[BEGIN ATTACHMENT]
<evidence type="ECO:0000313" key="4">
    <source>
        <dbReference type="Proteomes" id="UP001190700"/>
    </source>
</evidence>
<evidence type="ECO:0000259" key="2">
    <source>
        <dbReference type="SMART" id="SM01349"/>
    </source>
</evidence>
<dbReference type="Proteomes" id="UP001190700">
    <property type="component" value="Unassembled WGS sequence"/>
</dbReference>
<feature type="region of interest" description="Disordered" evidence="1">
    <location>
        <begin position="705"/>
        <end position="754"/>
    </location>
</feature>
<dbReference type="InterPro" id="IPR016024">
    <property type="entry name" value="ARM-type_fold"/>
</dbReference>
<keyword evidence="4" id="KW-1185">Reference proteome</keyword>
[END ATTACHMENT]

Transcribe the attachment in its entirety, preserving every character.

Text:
<evidence type="ECO:0000313" key="4">
    <source>
        <dbReference type="Proteomes" id="UP001190700"/>
    </source>
</evidence>
<evidence type="ECO:0000259" key="2">
    <source>
        <dbReference type="SMART" id="SM01349"/>
    </source>
</evidence>
<dbReference type="Proteomes" id="UP001190700">
    <property type="component" value="Unassembled WGS sequence"/>
</dbReference>
<feature type="region of interest" description="Disordered" evidence="1">
    <location>
        <begin position="705"/>
        <end position="754"/>
    </location>
</feature>
<dbReference type="InterPro" id="IPR016024">
    <property type="entry name" value="ARM-type_fold"/>
</dbReference>
<keyword evidence="4" id="KW-1185">Reference proteome</keyword>